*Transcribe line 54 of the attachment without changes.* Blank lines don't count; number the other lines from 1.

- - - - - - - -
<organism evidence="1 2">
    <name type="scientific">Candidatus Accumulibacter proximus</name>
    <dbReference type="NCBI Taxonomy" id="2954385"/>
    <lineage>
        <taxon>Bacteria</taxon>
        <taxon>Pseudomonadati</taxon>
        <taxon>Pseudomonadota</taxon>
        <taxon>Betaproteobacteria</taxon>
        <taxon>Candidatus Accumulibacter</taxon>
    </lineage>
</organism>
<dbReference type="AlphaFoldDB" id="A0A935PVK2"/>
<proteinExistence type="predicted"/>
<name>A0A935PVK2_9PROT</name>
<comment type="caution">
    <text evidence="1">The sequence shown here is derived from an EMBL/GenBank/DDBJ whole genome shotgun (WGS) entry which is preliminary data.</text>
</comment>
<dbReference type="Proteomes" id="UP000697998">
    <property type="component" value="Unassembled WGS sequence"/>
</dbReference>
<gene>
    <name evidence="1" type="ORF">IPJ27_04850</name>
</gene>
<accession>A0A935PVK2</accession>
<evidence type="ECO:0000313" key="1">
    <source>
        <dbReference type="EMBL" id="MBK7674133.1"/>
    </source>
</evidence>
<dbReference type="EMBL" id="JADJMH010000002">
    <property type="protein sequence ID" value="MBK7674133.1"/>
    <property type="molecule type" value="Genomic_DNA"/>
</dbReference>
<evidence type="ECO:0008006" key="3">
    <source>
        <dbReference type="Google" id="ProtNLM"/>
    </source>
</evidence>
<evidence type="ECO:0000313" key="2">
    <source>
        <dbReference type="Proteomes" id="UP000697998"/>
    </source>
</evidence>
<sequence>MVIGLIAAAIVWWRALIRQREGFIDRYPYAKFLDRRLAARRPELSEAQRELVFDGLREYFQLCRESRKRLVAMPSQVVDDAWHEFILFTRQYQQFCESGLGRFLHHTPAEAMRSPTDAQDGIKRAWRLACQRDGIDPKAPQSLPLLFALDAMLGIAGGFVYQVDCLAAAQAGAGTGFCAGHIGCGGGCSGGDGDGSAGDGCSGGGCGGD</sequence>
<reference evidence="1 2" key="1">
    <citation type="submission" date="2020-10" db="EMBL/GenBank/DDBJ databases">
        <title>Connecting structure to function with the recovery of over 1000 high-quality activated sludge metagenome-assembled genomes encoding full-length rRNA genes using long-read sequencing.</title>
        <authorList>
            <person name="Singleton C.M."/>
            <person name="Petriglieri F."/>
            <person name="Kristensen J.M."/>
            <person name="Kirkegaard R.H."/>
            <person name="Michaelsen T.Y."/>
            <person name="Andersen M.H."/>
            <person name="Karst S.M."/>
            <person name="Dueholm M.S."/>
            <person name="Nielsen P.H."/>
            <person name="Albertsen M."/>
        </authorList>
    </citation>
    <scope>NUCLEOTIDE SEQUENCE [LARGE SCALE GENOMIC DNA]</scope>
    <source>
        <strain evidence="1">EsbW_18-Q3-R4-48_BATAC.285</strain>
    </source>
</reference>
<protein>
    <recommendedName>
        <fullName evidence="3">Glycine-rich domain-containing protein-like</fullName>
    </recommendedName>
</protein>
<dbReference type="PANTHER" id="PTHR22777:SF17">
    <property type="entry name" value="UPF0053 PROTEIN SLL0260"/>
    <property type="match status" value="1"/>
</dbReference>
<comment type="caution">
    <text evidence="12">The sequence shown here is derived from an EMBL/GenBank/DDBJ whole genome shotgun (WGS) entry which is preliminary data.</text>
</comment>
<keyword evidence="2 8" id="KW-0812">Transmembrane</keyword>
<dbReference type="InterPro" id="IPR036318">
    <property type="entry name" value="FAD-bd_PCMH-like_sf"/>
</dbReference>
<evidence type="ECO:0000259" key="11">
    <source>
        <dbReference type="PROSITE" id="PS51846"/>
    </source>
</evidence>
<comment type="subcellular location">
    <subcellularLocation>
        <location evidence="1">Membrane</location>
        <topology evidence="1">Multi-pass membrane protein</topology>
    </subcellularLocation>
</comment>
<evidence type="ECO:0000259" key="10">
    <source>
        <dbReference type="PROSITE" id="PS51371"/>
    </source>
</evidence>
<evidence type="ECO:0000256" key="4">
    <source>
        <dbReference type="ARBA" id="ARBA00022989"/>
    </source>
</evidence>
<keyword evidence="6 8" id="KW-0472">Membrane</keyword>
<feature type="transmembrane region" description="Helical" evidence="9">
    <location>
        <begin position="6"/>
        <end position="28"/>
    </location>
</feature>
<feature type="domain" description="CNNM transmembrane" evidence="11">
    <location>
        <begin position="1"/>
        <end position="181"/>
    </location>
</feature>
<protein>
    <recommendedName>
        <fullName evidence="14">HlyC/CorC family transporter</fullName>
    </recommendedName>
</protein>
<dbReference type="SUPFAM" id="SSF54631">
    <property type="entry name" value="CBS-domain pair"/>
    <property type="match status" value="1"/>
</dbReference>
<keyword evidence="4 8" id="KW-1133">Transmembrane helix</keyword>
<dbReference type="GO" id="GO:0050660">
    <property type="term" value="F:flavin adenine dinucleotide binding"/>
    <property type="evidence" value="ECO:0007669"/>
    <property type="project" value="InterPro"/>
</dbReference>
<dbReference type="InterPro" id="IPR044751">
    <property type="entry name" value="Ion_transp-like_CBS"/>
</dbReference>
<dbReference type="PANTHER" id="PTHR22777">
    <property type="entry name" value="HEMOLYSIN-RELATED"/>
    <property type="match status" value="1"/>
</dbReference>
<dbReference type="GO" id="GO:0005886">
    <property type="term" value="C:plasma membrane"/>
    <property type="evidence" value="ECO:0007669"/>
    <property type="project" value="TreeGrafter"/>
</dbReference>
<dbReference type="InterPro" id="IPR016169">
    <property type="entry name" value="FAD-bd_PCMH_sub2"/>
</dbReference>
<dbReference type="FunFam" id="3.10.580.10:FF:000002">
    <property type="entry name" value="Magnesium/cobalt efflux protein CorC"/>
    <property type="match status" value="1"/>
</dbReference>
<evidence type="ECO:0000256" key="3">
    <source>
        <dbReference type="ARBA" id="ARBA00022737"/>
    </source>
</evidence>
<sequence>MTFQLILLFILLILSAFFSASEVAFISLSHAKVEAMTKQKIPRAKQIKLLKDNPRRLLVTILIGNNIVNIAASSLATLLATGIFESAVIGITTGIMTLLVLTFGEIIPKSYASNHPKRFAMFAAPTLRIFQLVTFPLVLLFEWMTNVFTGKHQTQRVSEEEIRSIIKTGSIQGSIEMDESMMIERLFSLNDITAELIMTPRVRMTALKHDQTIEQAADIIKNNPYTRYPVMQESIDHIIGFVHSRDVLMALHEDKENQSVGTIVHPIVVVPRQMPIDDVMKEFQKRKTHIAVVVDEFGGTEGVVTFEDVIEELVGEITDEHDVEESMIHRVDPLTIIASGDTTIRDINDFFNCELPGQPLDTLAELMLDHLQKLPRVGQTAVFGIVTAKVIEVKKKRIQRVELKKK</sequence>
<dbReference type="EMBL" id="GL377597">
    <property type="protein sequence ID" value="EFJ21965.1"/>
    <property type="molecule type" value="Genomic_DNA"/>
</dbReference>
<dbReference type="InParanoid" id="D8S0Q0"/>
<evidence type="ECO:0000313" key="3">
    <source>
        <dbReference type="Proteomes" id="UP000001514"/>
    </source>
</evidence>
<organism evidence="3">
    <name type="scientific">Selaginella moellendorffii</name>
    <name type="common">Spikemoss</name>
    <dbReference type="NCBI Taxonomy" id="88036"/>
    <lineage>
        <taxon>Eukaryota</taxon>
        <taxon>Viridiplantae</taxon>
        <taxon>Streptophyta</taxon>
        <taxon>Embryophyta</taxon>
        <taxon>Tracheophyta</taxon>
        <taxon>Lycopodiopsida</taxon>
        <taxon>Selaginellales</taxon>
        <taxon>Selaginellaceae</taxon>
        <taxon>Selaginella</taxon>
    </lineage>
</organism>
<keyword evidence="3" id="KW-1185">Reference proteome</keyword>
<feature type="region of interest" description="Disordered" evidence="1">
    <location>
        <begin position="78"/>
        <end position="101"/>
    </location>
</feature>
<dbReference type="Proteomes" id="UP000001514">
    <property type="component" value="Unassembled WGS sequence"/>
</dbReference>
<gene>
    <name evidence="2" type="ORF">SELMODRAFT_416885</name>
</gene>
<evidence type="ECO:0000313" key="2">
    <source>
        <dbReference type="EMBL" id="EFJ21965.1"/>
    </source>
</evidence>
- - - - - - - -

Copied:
            <person name="Andersen M.H."/>